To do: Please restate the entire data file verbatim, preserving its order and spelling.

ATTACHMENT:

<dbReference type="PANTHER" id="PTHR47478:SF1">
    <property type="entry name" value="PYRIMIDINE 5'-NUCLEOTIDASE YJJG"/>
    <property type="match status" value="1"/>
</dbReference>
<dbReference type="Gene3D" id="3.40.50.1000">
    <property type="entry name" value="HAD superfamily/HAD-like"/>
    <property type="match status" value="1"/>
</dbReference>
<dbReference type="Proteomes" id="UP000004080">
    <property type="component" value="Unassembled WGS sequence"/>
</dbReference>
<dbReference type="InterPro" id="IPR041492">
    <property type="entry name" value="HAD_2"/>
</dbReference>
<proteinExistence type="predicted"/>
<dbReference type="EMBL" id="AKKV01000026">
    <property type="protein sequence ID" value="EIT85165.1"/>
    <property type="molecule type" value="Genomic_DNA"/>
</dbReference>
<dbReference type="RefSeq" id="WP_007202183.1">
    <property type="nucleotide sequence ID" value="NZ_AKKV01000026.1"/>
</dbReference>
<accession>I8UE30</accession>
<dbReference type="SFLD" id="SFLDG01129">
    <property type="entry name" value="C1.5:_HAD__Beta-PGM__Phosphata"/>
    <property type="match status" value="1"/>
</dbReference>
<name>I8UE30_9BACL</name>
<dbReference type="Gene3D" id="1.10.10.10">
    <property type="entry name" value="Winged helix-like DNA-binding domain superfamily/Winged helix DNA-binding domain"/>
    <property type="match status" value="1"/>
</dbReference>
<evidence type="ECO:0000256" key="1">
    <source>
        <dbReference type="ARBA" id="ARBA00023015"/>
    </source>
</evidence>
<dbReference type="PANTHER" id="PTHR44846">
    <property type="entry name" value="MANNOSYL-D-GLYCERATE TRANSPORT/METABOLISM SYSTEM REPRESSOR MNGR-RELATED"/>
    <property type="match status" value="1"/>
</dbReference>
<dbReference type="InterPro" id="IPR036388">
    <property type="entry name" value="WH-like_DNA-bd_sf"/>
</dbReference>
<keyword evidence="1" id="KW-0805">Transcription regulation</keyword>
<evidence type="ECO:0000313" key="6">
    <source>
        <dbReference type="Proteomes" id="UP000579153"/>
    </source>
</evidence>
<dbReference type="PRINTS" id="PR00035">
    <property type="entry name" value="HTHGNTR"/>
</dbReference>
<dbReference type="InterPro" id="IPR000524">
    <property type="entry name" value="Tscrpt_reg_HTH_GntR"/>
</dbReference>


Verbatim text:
<dbReference type="PANTHER" id="PTHR47478:SF1">
    <property type="entry name" value="PYRIMIDINE 5'-NUCLEOTIDASE YJJG"/>
    <property type="match status" value="1"/>
</dbReference>
<dbReference type="Gene3D" id="3.40.50.1000">
    <property type="entry name" value="HAD superfamily/HAD-like"/>
    <property type="match status" value="1"/>
</dbReference>
<dbReference type="Proteomes" id="UP000004080">
    <property type="component" value="Unassembled WGS sequence"/>
</dbReference>
<dbReference type="InterPro" id="IPR041492">
    <property type="entry name" value="HAD_2"/>
</dbReference>
<proteinExistence type="predicted"/>
<dbReference type="EMBL" id="AKKV01000026">
    <property type="protein sequence ID" value="EIT85165.1"/>
    <property type="molecule type" value="Genomic_DNA"/>
</dbReference>
<dbReference type="RefSeq" id="WP_007202183.1">
    <property type="nucleotide sequence ID" value="NZ_AKKV01000026.1"/>
</dbReference>
<accession>I8UE30</accession>
<dbReference type="SFLD" id="SFLDG01129">
    <property type="entry name" value="C1.5:_HAD__Beta-PGM__Phosphata"/>
    <property type="match status" value="1"/>
</dbReference>
<name>I8UE30_9BACL</name>
<dbReference type="Gene3D" id="1.10.10.10">
    <property type="entry name" value="Winged helix-like DNA-binding domain superfamily/Winged helix DNA-binding domain"/>
    <property type="match status" value="1"/>
</dbReference>
<evidence type="ECO:0000256" key="1">
    <source>
        <dbReference type="ARBA" id="ARBA00023015"/>
    </source>
</evidence>
<dbReference type="PANTHER" id="PTHR44846">
    <property type="entry name" value="MANNOSYL-D-GLYCERATE TRANSPORT/METABOLISM SYSTEM REPRESSOR MNGR-RELATED"/>
    <property type="match status" value="1"/>
</dbReference>
<dbReference type="InterPro" id="IPR036388">
    <property type="entry name" value="WH-like_DNA-bd_sf"/>
</dbReference>
<keyword evidence="1" id="KW-0805">Transcription regulation</keyword>
<evidence type="ECO:0000313" key="6">
    <source>
        <dbReference type="Proteomes" id="UP000579153"/>
    </source>
</evidence>
<dbReference type="PRINTS" id="PR00035">
    <property type="entry name" value="HTHGNTR"/>
</dbReference>
<dbReference type="InterPro" id="IPR000524">
    <property type="entry name" value="Tscrpt_reg_HTH_GntR"/>
</dbReference>